John Scarffe, Gilpin County. The Gilpin County Board of County Commissioners discussed purchasing or moving the historic Red Tail Cabins during a special meeting at 10:30 a.m. on Wednesday, July 19, 2017 at the Gilpin County Courthouse. The Board also discussed the project to enlarge Gross Reservoir through South Boulder Creek.
Owners of the Red Tail Cabins, located off Robinson Hill Road, want to move or demolish the cabins, and the Board has offered County-owned land in Colorado Sierra to which the cabins could be moved. Board Chair Gail Watson said she received an email from the owners, and they declined the offer of the Colorado Sierra land.
For $50,000 they would sell the cabins and the land to the County, Watson said. It would cost $59,000 to move the cabins with non-historic frames and $35,000 without the frames. The County’s Historic Preservation Commission is in favor of and supports the County purchase and preservation of the cabins, but one member voted against it.
The County had a 120-day stay to make a decision on the cabins, and they are now past that, Watson said. A preservation grant is available for acquisition.
County Attorney Jim Petrock said the owners have made an offer to sell, but it is not a contract. Commissioner Ron Engels asked what process they would need for stabilization so ongoing expenses are mitigated.
The cabins have been in a family for a long time but they were going to scrape them, Watson said. Moving those takes away from the historic value and costs as much as buying them.
Engels asked that, if they scrape them, how would the owners move forward? They would need an easement. Petrock agreed that an easement on record would be required.
Watson said the County has $50,000 from the Lincoln Hills Historic District for an impact fee. Engels said he is not willing to have the County purchase the cabins, but someone should pursue this. What would acquisition of the property look like?
Petrock said that this is something for the new County manager to pursue. The County doesn’t have the authority to stop the scraping. Watson asked if they could pass a memorandum of understanding that they are working on it, and Engels said the Board is interested in the offer but can they have some length of time?
Commissioner Linda Isenhart said the Board needs to understand more about it. They have said they would open the site to veterans and school children. They could promote the cabins sitting out in the middle of nowhere as an historic tour.
Engles said it is a maintenance issue, and how would they let people know the cabins are out there? Watson said that the site is not that remote. Are we willing to get an appraisal? Engels said a fair market value of the property isn’t actually the fair market value.
Clerk and Recorder Colleen Stewart reminded the Board that the Thorn Lake School, the only historic school house left in Gilpin County, was put on a trailer and moved. It’s still sitting there. It has been moved twice and it’s deteriorating.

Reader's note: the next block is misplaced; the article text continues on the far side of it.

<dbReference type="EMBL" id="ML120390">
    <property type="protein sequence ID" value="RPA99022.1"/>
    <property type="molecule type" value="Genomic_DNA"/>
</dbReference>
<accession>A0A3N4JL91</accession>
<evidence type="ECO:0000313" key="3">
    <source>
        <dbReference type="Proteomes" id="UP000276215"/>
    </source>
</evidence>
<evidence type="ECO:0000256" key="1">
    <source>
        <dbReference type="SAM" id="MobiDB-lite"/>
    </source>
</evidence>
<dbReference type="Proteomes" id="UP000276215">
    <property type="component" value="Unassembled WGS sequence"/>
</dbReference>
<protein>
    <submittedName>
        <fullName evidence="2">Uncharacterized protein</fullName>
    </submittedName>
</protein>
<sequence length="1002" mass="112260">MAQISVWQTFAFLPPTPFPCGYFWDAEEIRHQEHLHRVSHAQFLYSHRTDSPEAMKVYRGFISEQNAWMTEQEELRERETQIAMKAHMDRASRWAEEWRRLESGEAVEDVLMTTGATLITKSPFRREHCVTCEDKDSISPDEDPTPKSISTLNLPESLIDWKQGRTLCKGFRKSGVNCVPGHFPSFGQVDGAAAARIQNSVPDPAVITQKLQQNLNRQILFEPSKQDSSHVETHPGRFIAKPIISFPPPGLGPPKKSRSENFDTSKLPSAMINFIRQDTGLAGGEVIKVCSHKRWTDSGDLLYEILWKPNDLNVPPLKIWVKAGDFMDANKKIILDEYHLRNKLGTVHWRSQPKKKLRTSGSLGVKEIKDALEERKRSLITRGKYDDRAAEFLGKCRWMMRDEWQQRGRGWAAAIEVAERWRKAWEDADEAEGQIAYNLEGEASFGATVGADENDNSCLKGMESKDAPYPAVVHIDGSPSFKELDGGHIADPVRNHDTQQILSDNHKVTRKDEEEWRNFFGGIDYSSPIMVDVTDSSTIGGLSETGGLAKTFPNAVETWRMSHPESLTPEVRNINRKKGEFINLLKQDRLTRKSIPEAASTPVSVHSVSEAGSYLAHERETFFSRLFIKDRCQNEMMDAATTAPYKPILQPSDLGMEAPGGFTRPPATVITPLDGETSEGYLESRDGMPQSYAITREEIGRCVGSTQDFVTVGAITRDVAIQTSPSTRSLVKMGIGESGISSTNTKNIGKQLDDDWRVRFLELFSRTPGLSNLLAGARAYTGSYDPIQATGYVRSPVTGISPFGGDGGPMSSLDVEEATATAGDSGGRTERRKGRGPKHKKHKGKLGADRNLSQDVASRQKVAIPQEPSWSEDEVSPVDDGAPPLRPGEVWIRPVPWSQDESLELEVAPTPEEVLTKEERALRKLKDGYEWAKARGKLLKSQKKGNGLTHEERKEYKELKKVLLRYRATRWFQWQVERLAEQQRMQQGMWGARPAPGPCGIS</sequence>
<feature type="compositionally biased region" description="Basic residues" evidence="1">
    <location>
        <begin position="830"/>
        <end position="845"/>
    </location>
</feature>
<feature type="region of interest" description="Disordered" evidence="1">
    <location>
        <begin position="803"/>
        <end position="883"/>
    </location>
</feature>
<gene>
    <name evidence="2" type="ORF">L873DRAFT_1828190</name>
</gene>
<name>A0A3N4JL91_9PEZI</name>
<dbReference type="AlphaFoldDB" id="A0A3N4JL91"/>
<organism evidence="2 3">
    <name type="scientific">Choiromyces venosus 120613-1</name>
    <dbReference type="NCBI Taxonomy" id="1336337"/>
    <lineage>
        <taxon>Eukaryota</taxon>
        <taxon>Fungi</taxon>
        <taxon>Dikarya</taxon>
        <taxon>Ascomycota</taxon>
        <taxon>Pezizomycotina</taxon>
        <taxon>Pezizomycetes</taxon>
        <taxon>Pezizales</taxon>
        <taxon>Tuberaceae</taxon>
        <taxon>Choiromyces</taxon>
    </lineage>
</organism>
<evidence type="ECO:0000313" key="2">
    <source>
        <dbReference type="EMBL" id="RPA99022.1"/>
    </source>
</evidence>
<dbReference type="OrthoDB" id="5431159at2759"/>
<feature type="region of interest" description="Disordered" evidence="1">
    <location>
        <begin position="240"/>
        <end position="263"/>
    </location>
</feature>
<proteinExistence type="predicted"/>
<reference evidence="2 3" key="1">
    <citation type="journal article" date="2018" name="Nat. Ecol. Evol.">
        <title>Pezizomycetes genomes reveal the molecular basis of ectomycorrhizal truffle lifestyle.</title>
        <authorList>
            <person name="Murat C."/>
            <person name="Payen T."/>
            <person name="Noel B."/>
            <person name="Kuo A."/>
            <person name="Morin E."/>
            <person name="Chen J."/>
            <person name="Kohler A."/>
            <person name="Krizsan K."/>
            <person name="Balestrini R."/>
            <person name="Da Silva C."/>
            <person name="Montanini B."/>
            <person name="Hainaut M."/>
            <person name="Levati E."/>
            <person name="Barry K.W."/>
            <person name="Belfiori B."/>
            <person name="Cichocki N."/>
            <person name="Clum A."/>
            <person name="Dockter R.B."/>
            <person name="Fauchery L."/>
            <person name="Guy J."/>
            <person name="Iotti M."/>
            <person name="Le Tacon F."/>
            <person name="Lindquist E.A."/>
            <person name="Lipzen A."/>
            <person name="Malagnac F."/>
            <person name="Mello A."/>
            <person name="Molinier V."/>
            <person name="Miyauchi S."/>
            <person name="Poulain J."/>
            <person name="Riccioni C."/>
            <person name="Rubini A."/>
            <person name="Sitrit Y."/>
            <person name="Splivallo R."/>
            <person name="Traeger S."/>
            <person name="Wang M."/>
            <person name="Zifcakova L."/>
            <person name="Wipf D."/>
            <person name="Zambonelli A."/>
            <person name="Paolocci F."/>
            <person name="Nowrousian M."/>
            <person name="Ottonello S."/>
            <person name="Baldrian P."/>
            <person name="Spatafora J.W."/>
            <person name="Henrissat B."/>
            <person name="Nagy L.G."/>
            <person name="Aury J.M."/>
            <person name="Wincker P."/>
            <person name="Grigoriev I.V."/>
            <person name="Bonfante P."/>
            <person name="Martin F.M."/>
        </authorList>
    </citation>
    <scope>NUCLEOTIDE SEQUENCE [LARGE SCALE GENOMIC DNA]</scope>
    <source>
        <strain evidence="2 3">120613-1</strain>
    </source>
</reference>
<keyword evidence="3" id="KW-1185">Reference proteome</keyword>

Petrock asked if the Commissioners have considered selling the Colorado Sierra property. Watson said they should get that appraised too.
Engels said he has been thinking about several parcels on and about Marilyn Mountain in Black Hawk. The Black Hawk City Council is working on buying property there for an open space and trails project. The County has larger parcels there that might be more valuable.
Watson said if they can’t find that land it would have to be surveyed. No one can find those properties. Engels said at some point they will have to survey it.
Watson suggested contacting two or three real estate agents and looking at comparable prices for the Red Tail property. Engels said they could contact a couple of appraisers to find out what that would cost to be sure they are spending their money wisely.
Isenhart said she would like to know the value of the cabins. She loves the cabins and would put them in her yard if she could. They should get appraisals on both properties.
Engels moved to authorize an appraisal on the Red Tail Cabins, and the Board approved the motion.
Watson said that the Army Corps of Engineers and Denver Water are moving forward with expanding Gross Reservoir, and they will be channeling South Boulder Creek so it floods. “What happens to Gilpin County? Grand County is getting paid, but the headwaters of the South Boulder Creek are in Gilpin County.”
Petrock said they plan to triple the size of the reservoir, and that’s huge. Watson asked how many years it will take to fill it, and Petrock replied they could do it in one year.
“Can we say we’re concerned about South Boulder Creek?” Watson asked. “Can we get a concession from them?” Petrock said they purchased the rights for all that, and we don’t have a whole lot to say.
Watson suggested a letter from the Commissioners that we are concerned about the habitat. Petrock said: “All of those issues have been addressed. I will get a copy. It’s been beaten to death.”
Watson said it will be a huge issue, and the County needs to watch out for its interests.
It’s a conversation for the County manager. The County has a grant from United Power of $3,000 to $5,000 to stabilize the work camp at the East Portal of the Moffat Tunnel.
Bigger grants may come to the table, Watson said. “Hopefully this may get their attention.”
(Originally published in the July 27, 2017 print edition of The Mountain-Ear.)